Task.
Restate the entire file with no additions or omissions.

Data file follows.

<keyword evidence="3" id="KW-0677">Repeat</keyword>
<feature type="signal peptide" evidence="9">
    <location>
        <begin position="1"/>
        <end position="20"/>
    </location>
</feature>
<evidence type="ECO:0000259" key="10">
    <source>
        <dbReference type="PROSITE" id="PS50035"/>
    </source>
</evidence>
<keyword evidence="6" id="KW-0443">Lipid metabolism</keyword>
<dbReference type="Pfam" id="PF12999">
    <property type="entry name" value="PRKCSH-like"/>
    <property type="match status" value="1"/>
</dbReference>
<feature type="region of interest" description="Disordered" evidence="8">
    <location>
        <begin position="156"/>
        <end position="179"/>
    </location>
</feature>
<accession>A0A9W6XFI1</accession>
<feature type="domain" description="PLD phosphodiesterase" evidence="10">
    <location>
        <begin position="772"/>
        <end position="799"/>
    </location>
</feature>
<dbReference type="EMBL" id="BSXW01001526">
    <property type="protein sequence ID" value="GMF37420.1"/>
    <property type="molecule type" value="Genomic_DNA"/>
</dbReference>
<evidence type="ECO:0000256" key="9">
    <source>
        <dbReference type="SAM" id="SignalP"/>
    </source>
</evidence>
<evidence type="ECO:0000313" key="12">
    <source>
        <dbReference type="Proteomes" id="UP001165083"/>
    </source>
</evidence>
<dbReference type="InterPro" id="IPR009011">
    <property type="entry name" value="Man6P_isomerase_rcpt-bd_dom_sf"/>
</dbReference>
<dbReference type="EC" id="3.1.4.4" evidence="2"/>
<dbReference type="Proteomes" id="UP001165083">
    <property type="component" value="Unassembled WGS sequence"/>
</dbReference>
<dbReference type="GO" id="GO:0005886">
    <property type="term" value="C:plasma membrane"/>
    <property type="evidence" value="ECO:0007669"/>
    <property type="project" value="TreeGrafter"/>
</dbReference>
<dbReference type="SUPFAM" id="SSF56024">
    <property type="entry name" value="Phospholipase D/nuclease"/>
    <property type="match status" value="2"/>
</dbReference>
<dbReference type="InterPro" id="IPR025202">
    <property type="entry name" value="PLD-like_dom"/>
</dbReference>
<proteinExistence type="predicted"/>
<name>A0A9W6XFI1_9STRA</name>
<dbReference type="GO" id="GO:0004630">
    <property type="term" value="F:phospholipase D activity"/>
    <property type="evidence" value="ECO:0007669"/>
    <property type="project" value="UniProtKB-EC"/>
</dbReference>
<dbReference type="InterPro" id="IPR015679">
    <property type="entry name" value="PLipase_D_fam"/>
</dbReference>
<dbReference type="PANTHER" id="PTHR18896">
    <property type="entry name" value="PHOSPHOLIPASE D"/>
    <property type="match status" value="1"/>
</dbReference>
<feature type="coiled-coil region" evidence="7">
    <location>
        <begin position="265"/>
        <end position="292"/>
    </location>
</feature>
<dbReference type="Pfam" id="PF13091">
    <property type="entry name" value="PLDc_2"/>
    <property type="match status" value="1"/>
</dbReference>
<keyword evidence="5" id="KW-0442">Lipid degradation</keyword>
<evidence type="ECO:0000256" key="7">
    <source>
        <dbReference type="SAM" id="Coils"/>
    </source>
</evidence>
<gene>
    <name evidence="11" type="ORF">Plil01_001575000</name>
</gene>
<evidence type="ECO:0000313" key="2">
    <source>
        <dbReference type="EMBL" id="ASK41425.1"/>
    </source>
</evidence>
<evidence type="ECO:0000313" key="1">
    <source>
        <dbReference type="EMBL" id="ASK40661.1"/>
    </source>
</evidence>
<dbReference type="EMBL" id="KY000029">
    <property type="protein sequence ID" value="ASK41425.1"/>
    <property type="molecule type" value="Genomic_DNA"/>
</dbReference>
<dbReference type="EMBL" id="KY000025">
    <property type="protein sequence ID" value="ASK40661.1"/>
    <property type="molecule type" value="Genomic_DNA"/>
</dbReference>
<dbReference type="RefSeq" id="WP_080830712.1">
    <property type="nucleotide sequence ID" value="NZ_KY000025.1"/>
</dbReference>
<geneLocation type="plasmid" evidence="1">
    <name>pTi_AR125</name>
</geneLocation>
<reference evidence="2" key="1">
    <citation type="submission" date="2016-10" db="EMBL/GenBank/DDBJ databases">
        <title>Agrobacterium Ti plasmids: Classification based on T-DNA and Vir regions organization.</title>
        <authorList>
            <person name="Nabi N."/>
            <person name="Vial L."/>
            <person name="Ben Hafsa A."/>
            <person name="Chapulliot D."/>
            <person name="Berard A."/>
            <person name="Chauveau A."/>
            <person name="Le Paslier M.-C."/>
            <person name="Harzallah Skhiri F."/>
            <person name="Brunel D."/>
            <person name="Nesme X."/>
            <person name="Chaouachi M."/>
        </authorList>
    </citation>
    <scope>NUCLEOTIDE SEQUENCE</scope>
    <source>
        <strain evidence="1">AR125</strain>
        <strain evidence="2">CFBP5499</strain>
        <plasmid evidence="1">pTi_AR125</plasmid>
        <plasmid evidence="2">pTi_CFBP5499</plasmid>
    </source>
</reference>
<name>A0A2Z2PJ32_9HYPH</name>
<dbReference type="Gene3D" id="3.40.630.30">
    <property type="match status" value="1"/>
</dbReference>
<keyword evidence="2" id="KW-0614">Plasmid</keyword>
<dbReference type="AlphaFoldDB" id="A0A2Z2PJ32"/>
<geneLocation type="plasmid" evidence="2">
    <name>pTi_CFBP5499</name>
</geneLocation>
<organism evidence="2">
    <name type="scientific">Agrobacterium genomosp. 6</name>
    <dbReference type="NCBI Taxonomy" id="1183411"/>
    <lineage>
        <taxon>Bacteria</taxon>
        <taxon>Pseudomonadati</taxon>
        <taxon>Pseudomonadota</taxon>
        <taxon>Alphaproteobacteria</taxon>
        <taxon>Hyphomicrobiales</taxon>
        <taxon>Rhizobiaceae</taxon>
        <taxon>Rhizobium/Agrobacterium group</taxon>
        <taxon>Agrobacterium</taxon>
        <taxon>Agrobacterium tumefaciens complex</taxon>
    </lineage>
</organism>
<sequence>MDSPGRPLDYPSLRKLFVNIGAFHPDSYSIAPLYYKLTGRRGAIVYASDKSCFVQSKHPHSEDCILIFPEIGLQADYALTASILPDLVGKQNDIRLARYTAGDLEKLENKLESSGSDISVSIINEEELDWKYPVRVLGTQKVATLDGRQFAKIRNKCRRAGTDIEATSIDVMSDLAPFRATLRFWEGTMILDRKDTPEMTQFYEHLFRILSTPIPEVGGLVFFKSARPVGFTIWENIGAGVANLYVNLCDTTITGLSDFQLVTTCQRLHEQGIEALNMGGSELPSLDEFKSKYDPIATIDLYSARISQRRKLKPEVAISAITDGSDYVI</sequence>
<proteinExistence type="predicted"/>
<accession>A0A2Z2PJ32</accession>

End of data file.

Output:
<keyword evidence="3" id="KW-0677">Repeat</keyword>
<feature type="signal peptide" evidence="9">
    <location>
        <begin position="1"/>
        <end position="20"/>
    </location>
</feature>
<evidence type="ECO:0000259" key="10">
    <source>
        <dbReference type="PROSITE" id="PS50035"/>
    </source>
</evidence>
<keyword evidence="6" id="KW-0443">Lipid metabolism</keyword>
<dbReference type="Pfam" id="PF12999">
    <property type="entry name" value="PRKCSH-like"/>
    <property type="match status" value="1"/>
</dbReference>
<feature type="region of interest" description="Disordered" evidence="8">
    <location>
        <begin position="156"/>
        <end position="179"/>
    </location>
</feature>
<accession>A0A9W6XFI1</accession>
<feature type="domain" description="PLD phosphodiesterase" evidence="10">
    <location>
        <begin position="772"/>
        <end position="799"/>
    </location>
</feature>
<dbReference type="EMBL" id="BSXW01001526">
    <property type="protein sequence ID" value="GMF37420.1"/>
    <property type="molecule type" value="Genomic_DNA"/>
</dbReference>
<evidence type="ECO:0000256" key="9">
    <source>
        <dbReference type="SAM" id="SignalP"/>
    </source>
</evidence>
<evidence type="ECO:0000313" key="12">
    <source>
        <dbReference type="Proteomes" id="UP001165083"/>
    </source>
</evidence>
<dbReference type="InterPro" id="IPR009011">
    <property type="entry name" value="Man6P_isomerase_rcpt-bd_dom_sf"/>
</dbReference>
<dbReference type="EC" id="3.1.4.4" evidence="2"/>
<dbReference type="Proteomes" id="UP001165083">
    <property type="component" value="Unassembled WGS sequence"/>
</dbReference>
<dbReference type="GO" id="GO:0005886">
    <property type="term" value="C:plasma membrane"/>
    <property type="evidence" value="ECO:0007669"/>
    <property type="project" value="TreeGrafter"/>
</dbReference>
<dbReference type="SUPFAM" id="SSF56024">
    <property type="entry name" value="Phospholipase D/nuclease"/>
    <property type="match status" value="2"/>
</dbReference>
<dbReference type="InterPro" id="IPR025202">
    <property type="entry name" value="PLD-like_dom"/>
</dbReference>
<proteinExistence type="predicted"/>
<name>A0A9W6XFI1_9STRA</name>
<dbReference type="GO" id="GO:0004630">
    <property type="term" value="F:phospholipase D activity"/>
    <property type="evidence" value="ECO:0007669"/>
    <property type="project" value="UniProtKB-EC"/>
</dbReference>
<dbReference type="InterPro" id="IPR015679">
    <property type="entry name" value="PLipase_D_fam"/>
</dbReference>
<dbReference type="PANTHER" id="PTHR18896">
    <property type="entry name" value="PHOSPHOLIPASE D"/>
    <property type="match status" value="1"/>
</dbReference>
<feature type="coiled-coil region" evidence="7">
    <location>
        <begin position="265"/>
        <end position="292"/>
    </location>
</feature>
<dbReference type="Pfam" id="PF13091">
    <property type="entry name" value="PLDc_2"/>
    <property type="match status" value="1"/>
</dbReference>
<keyword evidence="5" id="KW-0442">Lipid degradation</keyword>
<evidence type="ECO:0000256" key="7">
    <source>
        <dbReference type="SAM" id="Coils"/>
    </source>
</evidence>
<gene>
    <name evidence="11" type="ORF">Plil01_001575000</name>
</gene>
<evidence type="ECO:0000313" key="2">
    <source>
        <dbReference type="EMBL" id="ASK41425.1"/>
    </source>
</evidence>
<evidence type="ECO:0000313" key="1">
    <source>
        <dbReference type="EMBL" id="ASK40661.1"/>
    </source>
</evidence>
<dbReference type="EMBL" id="KY000029">
    <property type="protein sequence ID" value="ASK41425.1"/>
    <property type="molecule type" value="Genomic_DNA"/>
</dbReference>
<dbReference type="EMBL" id="KY000025">
    <property type="protein sequence ID" value="ASK40661.1"/>
    <property type="molecule type" value="Genomic_DNA"/>
</dbReference>
<dbReference type="RefSeq" id="WP_080830712.1">
    <property type="nucleotide sequence ID" value="NZ_KY000025.1"/>
</dbReference>
<geneLocation type="plasmid" evidence="1">
    <name>pTi_AR125</name>
</geneLocation>
<reference evidence="2" key="1">
    <citation type="submission" date="2016-10" db="EMBL/GenBank/DDBJ databases">
        <title>Agrobacterium Ti plasmids: Classification based on T-DNA and Vir regions organization.</title>
        <authorList>
            <person name="Nabi N."/>
            <person name="Vial L."/>
            <person name="Ben Hafsa A."/>
            <person name="Chapulliot D."/>
            <person name="Berard A."/>
            <person name="Chauveau A."/>
            <person name="Le Paslier M.-C."/>
            <person name="Harzallah Skhiri F."/>
            <person name="Brunel D."/>
            <person name="Nesme X."/>
            <person name="Chaouachi M."/>
        </authorList>
    </citation>
    <scope>NUCLEOTIDE SEQUENCE</scope>
    <source>
        <strain evidence="1">AR125</strain>
        <strain evidence="2">CFBP5499</strain>
        <plasmid evidence="1">pTi_AR125</plasmid>
        <plasmid evidence="2">pTi_CFBP5499</plasmid>
    </source>
</reference>
<name>A0A2Z2PJ32_9HYPH</name>
<dbReference type="Gene3D" id="3.40.630.30">
    <property type="match status" value="1"/>
</dbReference>
<keyword evidence="2" id="KW-0614">Plasmid</keyword>
<dbReference type="AlphaFoldDB" id="A0A2Z2PJ32"/>
<geneLocation type="plasmid" evidence="2">
    <name>pTi_CFBP5499</name>
</geneLocation>
<organism evidence="2">
    <name type="scientific">Agrobacterium genomosp. 6</name>
    <dbReference type="NCBI Taxonomy" id="1183411"/>
    <lineage>
        <taxon>Bacteria</taxon>
        <taxon>Pseudomonadati</taxon>
        <taxon>Pseudomonadota</taxon>
        <taxon>Alphaproteobacteria</taxon>
        <taxon>Hyphomicrobiales</taxon>
        <taxon>Rhizobiaceae</taxon>
        <taxon>Rhizobium/Agrobacterium group</taxon>
        <taxon>Agrobacterium</taxon>
        <taxon>Agrobacterium tumefaciens complex</taxon>
    </lineage>
</organism>
<sequence>MDSPGRPLDYPSLRKLFVNIGAFHPDSYSIAPLYYKLTGRRGAIVYASDKSCFVQSKHPHSEDCILIFPEIGLQADYALTASILPDLVGKQNDIRLARYTAGDLEKLENKLESSGSDISVSIINEEELDWKYPVRVLGTQKVATLDGRQFAKIRNKCRRAGTDIEATSIDVMSDLAPFRATLRFWEGTMILDRKDTPEMTQFYEHLFRILSTPIPEVGGLVFFKSARPVGFTIWENIGAGVANLYVNLCDTTITGLSDFQLVTTCQRLHEQGIEALNMGGSELPSLDEFKSKYDPIATIDLYSARISQRRKLKPEVAISAITDGSDYVI</sequence>
<proteinExistence type="predicted"/>
<accession>A0A2Z2PJ32</accession>